Tuesday, March 7, 2017

Quilted Scrap Basket ~~ Tutorial

I got a couple of emails asking me to expand on the idea I wrote about in the "Scraps into Buckets" post on Friday. So I thought about writing a tutorial. Be warned this tutorial is picture heavy and rather long. But I think I've included every detail. If you're a seasoned sewist, you may want to read through and then go do your own thing. 

I still have baskets to make, but the problem is that I've already pieced and quilted the scraps. So we'll begin this tutorial with the idea that you've made a quilt sandwich of at least 16 inches square. I should mention that all of my basket fabrics were densely quilted using many motifs as this is a great way to practice your quilting.


At the cutting table. Cut your quilted fabric to 15 X 15 (photo 1).  I used a Frixion pen to draw lines in each corner indicating where I will cut (photo 2). The yellow ovals indicate where quilting pins are to stabilize the pieces since I cut two baskets at a time using my large titanium scissors. (Rotary cutters are difficult to control in corners.) The lines in step two above are 4½ " long for a medium size basket. (Please ignore what I see now looks like appears to be a bad cut on the bottom, that's a photo manipulation error.)  Photo 3 shows you what the piece looks like after cutting. 



On to the machine. Fold the cut piece on the diagonal so that you can match the two edges of one corner (photo A). When sewing these baskets, I make a straight seam ¼" from the edge, then add a zigzag seam on the inside (see my crazy drawing in photo B). This is to strengthen the seam in case the basket is used to hold heavy, bulky items. Once both sides of the basket are stitched, you can refold the basket to sew the other two sides. This is a little difficult because the basket does not want to fold flat (photo C); use a couple of pins and avoid pushing the center of the basket since that may warp the seam. Again sew a straight line and a zigzag line against the edge.



Binding. You should now have a box shape (well, sort of anyway) and are ready to finish off the top. I have tried a couple of ways to do this, and believe me, I have some messy baskets to prove it. I've finally settled on one technique that works well for me. 


Cut a strip of binding 1½"  X 16". Turn the basket so that the seams are on the inside and pin the binding around the top edge (photo A). TIP: Now is a good time to add your label. Double check your binding to connect the ends: there should be a 1½" overlap. Anything over needs to be cut off. Fold and pin as in photo C. Cut the excess and finger-press the seam open (photo D).  You can now sew the binding completely around the basket. TIP: Take your time, stop often and readjust. Otherwise, the basket will catch on everything in its path and derail your stitching. 




Once the first part of the binding is sewn, turn the basket so that the seam side is out. Flip the binding up (photo A); then fold it in half (photo B) and in half again (photo C). Pin well and edge stitch (photo D). TIP: Take your time and try to make a neat seam as this one will show. All Done!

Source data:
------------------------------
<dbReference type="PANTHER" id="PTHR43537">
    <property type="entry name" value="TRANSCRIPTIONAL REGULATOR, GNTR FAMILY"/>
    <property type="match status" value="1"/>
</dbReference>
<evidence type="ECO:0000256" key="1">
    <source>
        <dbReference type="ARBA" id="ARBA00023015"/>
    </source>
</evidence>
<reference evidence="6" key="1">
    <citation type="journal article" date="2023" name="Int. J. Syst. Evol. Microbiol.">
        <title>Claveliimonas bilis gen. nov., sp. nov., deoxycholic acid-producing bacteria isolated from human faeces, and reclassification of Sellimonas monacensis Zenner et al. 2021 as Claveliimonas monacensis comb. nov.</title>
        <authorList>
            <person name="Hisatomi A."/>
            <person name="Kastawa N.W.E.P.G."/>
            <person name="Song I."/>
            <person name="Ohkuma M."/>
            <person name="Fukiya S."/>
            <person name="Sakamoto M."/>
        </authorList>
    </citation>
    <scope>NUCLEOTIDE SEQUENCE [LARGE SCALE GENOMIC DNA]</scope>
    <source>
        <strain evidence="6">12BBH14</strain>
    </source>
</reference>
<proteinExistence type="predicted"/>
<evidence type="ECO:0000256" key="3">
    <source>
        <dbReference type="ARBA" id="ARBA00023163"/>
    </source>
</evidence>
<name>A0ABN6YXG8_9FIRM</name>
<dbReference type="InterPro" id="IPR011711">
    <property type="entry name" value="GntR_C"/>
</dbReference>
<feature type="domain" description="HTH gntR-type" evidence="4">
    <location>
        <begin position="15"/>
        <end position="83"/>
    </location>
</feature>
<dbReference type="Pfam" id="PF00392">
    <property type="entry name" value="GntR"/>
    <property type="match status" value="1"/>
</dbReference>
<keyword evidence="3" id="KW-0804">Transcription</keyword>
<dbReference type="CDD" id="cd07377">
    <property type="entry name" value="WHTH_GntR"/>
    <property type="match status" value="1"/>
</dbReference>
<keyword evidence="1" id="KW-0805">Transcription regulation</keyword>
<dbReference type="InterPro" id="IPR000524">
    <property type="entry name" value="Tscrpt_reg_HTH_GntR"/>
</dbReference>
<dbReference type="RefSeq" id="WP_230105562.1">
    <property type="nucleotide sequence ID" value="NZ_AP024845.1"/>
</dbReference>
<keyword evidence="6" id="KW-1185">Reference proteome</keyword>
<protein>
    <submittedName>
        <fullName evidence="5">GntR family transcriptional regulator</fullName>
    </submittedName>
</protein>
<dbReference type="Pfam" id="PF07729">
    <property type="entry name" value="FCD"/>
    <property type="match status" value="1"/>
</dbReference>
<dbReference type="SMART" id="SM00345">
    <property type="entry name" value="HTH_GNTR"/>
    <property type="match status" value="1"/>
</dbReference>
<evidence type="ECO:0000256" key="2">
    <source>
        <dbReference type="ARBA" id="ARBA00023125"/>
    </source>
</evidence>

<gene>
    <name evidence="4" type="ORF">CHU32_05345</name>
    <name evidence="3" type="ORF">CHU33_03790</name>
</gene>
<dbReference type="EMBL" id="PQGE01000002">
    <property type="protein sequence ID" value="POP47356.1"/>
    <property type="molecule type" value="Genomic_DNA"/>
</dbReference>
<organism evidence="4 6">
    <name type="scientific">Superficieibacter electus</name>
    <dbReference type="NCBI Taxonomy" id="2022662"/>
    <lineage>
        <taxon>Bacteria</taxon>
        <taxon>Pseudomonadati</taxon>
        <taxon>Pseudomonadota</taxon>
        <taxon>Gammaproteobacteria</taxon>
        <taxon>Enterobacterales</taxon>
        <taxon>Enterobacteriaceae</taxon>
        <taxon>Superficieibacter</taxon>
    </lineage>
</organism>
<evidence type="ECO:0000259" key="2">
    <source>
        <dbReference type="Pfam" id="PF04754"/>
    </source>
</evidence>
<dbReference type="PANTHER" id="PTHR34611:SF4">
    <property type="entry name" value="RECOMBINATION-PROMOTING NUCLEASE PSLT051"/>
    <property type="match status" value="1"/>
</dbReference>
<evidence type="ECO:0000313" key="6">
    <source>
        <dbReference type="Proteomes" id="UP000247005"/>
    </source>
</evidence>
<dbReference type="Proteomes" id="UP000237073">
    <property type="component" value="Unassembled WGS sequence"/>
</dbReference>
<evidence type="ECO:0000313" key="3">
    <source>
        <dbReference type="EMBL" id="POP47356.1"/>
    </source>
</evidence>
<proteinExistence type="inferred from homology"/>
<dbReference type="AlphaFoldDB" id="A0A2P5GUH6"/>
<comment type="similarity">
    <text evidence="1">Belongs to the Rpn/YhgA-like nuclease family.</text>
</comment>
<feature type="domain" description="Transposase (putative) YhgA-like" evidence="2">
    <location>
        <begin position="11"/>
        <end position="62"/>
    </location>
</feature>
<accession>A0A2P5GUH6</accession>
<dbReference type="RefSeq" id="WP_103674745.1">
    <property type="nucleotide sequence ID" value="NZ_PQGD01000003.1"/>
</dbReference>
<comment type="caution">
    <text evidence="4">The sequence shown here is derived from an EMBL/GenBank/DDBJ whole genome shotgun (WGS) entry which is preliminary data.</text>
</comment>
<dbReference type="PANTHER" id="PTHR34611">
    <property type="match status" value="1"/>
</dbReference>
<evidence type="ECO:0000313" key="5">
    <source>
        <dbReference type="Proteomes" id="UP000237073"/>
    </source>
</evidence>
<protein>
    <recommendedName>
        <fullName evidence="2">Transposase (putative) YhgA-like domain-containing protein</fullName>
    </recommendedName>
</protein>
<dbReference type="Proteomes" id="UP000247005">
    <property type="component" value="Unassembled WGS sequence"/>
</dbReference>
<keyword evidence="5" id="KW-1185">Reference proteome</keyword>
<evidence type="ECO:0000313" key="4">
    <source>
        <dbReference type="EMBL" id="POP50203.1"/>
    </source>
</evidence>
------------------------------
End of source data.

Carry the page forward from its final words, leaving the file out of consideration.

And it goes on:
Squaring up. I spent a great deal of time trying to get my basket into square shapes. It was one of those things that I had to prove to myself. So I pressed. Then I sprayed water and pressed. I used steam. I tried sizing. Finally, I had an idea! 

My secret: weight. (No, not mine but I considered...) I digress. 


First you have to press with the iron to set the lines. Use the seams to figure out where the fold lines are at the bottom of the basket. Fold and press from the bottom end  of one seam across to the seam on it's side (corner to corner). Do all four bottom lines; then do the side seams. 


Now you can fold the basket into a box shape. Think of a paper bag fold. First push the sides inward (photo A); as the sides fold, the bag will collapse in on itself (photo B). That's a good thing, so hold it if possible. Check that the edges are straight and pin (photo C). Then put something with weight on top of the basket (photo D). 

I leave the weight on the bags for a day or so. I also stack several bags on top or beside each other and use the same weight. Of course, heavy books will work, but I've been using a plastic container of fabric (really anything heavy but clean) and I'm quite satisfied with the result. 



This nesting stack shows the difference between the two that have been weighted (as opposed to pressing with an iron) and the top one which has not been weighted.

Nest your baskets. I used an easy formula to create my nesting baskets. I cut all of my quilted fabric the same 15" square. The corners are where I made the changes. I started with the 4½" and then cut the next one 4" and the last one 5½".  The changes are very subtle but it's just enough to do the job. 



Thanks for visiting and making it to the end! I hope you enjoyed the tutorial and that it answers all of your questions. If not, please let me know in the comments. Do you plan to make a few quilted baskets or have you? I'd love to know how they turned out!

Linking Up with the Party Queens

Crazy Mom Quilts

My Quilt Infatuation

Busy Hands Quilts

Confessions of a Fabric Addict

Brag About It @ My Husband Has Too Many Hobbies


3 comments:

jenclair said...

Oh, Mary, I love these--beautiful and useful, too! Thanks for sharing your tips!

Mary at Fleur de Lis Quilts said...

Thanks Jenclair! They do seem to be popular. I can't wait to give to the friends they are meant for.

Preeti Harris said...

That has to be the simplest, easiest basket tutorial I have seen. You rock, Mary!!!
Hugs,
Preeti.